Many foreign stocks offer higher dividend yields than their U.S. counterparts. For example, the U.K.'s BP doles out a gracious 5.3% dividend, while U.S.-based ConocoPhillips
Not all created equal
Despite the tremendous opportunities available to generate income from companies abroad, stateside investors should know two things before stamping their passports:
- Dividend regularity -- or lack thereof. Foreign companies' dividends can be larger than U.S. companies', but they're often less regular in timing and amount. Companies abroad like to pay a target percentage of earnings, instead of a certain cash value every year. Don't knock it: Freed from the pressure to lowball their payouts, these companies can pay you more over the long haul.
- Dividend taxation. Foreign countries (except for those in the U.K.) can scalp you at their going rate. Still, most countries in which you're likely to invest have tax treaties with the United States, so you can claim a credit for the tax withheld. But here's the rub: Because a credit offsets taxes you would have otherwise paid, it's smart to hold foreign stocks in a taxable account. In other words, skip the IRA if you're going abroad.
Of course, not all foreign dividend stocks are created equal. So each week, we highlight a five-star foreign dividend payer with the assistance of the 89,000 investors participating in Motley Fool CAPS, the Fool's free investing community. After all, having a second (or 300th!) pair of eyes can help you separate the wheat from the chaff.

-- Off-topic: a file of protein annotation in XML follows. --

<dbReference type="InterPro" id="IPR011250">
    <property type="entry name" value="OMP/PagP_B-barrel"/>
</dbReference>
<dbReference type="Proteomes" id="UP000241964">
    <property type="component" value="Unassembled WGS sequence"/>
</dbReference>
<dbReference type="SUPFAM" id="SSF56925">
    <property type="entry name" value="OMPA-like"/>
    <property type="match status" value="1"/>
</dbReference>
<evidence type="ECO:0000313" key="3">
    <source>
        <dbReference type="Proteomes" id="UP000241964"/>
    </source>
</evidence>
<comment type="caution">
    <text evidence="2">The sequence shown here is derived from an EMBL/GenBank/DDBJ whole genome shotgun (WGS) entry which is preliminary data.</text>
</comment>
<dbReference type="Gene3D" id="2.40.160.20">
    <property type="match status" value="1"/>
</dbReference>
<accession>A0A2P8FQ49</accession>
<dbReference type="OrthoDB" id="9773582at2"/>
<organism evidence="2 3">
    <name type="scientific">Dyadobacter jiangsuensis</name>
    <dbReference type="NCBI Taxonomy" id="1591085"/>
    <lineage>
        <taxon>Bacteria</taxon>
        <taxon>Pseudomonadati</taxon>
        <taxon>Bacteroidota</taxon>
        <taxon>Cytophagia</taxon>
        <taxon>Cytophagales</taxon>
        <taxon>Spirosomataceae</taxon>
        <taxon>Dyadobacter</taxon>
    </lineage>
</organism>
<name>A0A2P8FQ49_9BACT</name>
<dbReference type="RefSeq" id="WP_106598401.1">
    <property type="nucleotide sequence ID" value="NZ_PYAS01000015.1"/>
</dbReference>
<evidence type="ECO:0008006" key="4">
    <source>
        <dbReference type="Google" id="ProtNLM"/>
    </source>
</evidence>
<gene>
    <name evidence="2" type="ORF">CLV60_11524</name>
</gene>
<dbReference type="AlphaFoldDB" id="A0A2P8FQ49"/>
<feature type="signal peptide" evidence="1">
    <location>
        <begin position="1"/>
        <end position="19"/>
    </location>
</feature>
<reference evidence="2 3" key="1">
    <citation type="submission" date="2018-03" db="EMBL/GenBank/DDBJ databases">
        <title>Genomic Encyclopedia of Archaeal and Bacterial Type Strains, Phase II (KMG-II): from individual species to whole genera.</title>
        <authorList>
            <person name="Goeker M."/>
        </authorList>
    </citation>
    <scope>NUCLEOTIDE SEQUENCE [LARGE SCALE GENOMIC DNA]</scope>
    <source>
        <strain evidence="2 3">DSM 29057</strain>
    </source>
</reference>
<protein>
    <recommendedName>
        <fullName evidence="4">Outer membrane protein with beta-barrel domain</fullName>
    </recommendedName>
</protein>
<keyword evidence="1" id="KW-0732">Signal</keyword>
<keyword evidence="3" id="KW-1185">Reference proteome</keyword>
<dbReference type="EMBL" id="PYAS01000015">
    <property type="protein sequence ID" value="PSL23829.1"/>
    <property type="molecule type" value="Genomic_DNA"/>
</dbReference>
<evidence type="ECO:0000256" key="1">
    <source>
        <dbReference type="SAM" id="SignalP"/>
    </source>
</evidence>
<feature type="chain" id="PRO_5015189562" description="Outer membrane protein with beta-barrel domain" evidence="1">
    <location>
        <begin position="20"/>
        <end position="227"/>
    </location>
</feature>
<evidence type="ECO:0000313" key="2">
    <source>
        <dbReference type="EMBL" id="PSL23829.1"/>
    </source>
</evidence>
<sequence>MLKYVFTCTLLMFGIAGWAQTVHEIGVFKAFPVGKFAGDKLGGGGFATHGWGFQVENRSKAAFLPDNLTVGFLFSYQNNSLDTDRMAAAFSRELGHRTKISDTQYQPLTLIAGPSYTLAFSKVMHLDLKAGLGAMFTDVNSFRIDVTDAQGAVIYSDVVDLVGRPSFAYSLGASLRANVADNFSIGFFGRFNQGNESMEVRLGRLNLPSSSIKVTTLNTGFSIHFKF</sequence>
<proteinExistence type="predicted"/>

Calling long distance
Spain-based telecommunications giant Telefonica
In January, Telefonica upped its existing stake in broadband and fixed-line operator China Netcom
The ability to cast such a wide geographical net is one of Telefonica's competitive advantages over American players like Verizon
On the dividend front, the stock yields 5.6% and shows signs of continued growth and sustainability. According to Telefonica's 2007 annual report, the company plans to maintain its one-euro-per-share dividend policy through the first half of 2009. More importantly, the company recently announced a 100-million-share buyback program, which will also return value to shareholders by reducing the number of shares outstanding.
How will Telefonica perform going forward? CAPS investors are overwhelmingly bullish on the shares, with 242 of the 252 players who have rated the stock believing it will outperform the S&P 500. Most bulls tend to concur with player xfranco4bcn's recent investment thesis:
Telefonica is improving profitability in all areas of business (bandwidth connection, mobile and fixed communications), once it has divested its non-telecom operations (contents, media). Beginning 2008 they presented an internal reorganization to merge its mobile and fixed salesforce in Spain and Latin America which prepares them to continue their positive trend even if a recession is confirmed. Additionally, they are partnering with China Netcom to develop the Chinese market opportunity.
In this Fool's opinion, Telefonica is worth additional research. The company's extensive presence in Latin America, Europe, Northern Africa, and now China should continue to pay dividends (pun intended) going forward.
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For the record, Fool contributor Todd Wenning's favorite Philly cheesesteak is not Pat's or Geno's -- it's Larry's on 54th and City Avenue. He does not own shares of any company mentioned. 3M is a Motley Fool Inside Value pick. The Fool's disclosure policy is going streaking through the quad and into the gymnasium.